Interest Rates: A Remedy to National Debt? Pt. 1

Since taking office, President Trump has been pressuring the Federal Reserve to drastically cut interest rates. He believes it is a necessary component to fairly compete with economies such as the EU and China that allegedly exercise unequal business practices such as currency manipulation, although the US remains the world’s largest economy in terms of nominal GDP.


Recently, the president has changed his stance, presuming that negative interest rates or eliminating interest rates altogether would help the US fight the ever-growing national debt. The European Central Bank has been using negative interest rates to depreciate the Euro against the US Dollar as a means of spurring economic growth. This is to partially alleviate the burden of the current economic slow-down affecting the EU amidst the worries of an upcoming global recession. For example, Germany, the EU’s economic powerhouse, has seen its GDP growth rate fall from over 2% to just under 0.5% in a little over a year. This is partly due to the factory and manufacturing slow-down seen all the way from China to America. Similarly, the effects of the ongoing US-China trade war have been causing unrest in the stock markets and with investors. It is important to note that all inquiries into an upcoming recession have remained inconclusive. There are several differing opinions, with some forecasters saying a recession will not happen, while those that believe in an upcoming recession have no means of corroborating predicted time-frames with one another.


The president has long boasted about the “strength” of the US economy based on unemployment and GDP numbers. However, this call for the Federal Reserve to directly address the national debt could indirectly be a sign that the USA may also be witnessing symptoms of an economic slow-down and that a means for economic stimulus is needed, or that the national debt is indeed dangerously amassing out of control. The deficit currently stands at around $22 trillion.


This past July, the Federal Reserve slightly reduced the interest rate for the first time in 10 years. The chairman, Jerome Powell, who has been the target of most of the president’s attacks, argues that the economic worries are due to the random but constant tariff threats and the negative effects of the trade war with China. The last time the Federal Reserve temporarily decreased the interest rate to 0% was during the Great Depression.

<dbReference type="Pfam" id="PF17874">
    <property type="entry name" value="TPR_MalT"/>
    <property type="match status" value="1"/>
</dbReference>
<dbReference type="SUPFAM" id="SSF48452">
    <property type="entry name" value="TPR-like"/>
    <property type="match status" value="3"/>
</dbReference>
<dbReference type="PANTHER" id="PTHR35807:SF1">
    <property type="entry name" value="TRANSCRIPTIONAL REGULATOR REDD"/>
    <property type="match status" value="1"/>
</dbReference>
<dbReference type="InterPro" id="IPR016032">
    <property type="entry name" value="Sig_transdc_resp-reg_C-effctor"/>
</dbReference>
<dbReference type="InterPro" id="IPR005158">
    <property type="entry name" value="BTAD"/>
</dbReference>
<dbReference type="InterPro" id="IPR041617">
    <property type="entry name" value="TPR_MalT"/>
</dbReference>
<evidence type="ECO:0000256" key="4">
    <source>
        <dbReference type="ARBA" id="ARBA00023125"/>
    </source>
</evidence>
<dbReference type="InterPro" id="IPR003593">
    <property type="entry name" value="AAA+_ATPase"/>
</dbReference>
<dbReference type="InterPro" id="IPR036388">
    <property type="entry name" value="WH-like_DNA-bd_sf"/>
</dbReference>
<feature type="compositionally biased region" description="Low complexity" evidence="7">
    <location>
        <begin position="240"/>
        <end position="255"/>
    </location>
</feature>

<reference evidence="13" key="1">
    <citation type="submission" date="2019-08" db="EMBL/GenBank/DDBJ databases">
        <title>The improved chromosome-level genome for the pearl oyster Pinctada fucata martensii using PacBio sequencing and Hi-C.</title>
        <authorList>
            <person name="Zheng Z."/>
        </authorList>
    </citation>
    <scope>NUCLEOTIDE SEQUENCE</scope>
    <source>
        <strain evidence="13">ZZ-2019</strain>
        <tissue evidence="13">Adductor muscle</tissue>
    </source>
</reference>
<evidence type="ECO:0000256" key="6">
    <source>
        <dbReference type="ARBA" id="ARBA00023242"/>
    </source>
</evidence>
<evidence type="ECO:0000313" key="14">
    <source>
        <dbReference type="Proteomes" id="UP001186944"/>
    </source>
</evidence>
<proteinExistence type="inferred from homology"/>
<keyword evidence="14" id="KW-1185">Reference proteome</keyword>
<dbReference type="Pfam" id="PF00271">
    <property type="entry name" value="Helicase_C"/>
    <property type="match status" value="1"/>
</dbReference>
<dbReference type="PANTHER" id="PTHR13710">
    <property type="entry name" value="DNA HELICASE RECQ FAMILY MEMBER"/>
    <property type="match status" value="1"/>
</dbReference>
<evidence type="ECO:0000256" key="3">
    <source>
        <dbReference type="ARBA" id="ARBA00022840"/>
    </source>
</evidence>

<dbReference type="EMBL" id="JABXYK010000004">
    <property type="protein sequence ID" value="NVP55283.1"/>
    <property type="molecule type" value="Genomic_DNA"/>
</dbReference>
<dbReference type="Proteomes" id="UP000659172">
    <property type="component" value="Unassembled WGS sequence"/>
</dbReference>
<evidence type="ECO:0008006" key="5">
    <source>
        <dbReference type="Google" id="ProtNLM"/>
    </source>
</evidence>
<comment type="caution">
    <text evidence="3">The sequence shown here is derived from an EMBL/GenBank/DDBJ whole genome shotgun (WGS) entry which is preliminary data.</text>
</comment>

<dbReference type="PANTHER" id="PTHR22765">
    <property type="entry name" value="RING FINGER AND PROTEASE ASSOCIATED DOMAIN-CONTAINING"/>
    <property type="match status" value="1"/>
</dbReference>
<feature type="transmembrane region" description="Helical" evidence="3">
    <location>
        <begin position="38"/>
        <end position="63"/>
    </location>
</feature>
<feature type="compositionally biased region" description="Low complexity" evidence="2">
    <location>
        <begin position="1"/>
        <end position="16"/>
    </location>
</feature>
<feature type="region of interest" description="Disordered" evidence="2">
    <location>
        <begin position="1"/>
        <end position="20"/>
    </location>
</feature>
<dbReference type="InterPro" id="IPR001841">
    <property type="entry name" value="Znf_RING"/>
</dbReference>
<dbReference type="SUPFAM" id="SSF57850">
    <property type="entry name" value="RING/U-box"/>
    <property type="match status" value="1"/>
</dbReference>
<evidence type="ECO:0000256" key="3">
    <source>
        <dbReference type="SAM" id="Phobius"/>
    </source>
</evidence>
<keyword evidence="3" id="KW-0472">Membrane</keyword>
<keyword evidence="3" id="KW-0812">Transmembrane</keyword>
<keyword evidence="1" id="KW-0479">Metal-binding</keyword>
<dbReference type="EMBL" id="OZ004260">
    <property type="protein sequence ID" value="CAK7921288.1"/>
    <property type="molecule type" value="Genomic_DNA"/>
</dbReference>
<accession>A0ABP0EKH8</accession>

There are legitimate concerns about the US economy: midwestern farmers (especially soybean farmers in Iowa) have been struggling to export their harvest as China was the primary consumer, the 2nd quarter of 2019 saw GDP growth drop from 3.1% to 2%, unemployment rose by 0.1% over the summer, and the Rust Belt coal and steel industries have been growing, but are nowhere near the scale of the early 2000’s. This is in large due to the US becoming the world’s largest producer of natural gas. Although US coal production increased by 6.4% in 2017, it has steadily been declining since 2014. US coal production is predicted to drop by 9.2% in 2019. Coal made up 27.4% of the US power generation in 2018, while that number will fall to 22.3% in 2020. To put this into context, US power generation by natural gas will rise from 35.1% in 2018 to 38% in 2020. Additionally, since the recession of 2008, federal spending has been constantly increasing with no regard for the national debt.


Nonetheless, the US economy remains considerably strong with the lowest unemployment numbers in almost 50 years and the wage growth rate increasing from under 2.5% to over 5% under the Trump presidency, while economic growth remains steady. Small businesses are experiencing a 6% increase in profit margins during this past year, while the United States Nfib Business Optimism Index shows an increase from under 95 index points to around 105 index points from 2016-2019. This is largely in part due to savings spurred by the 2017 tax cuts along with additional taxation benefits aimed at small businesses. Likewise, major banks have been making it easier to take out loans with an increased credit limit. These factors make it difficult to determine whether the interest rate is hindering economic growth, as opposed to the uncertainty caused by the president’s use of tariffs and the prolonged trade war with China.

Post-editing by Tom Handels

Charles van BurikComment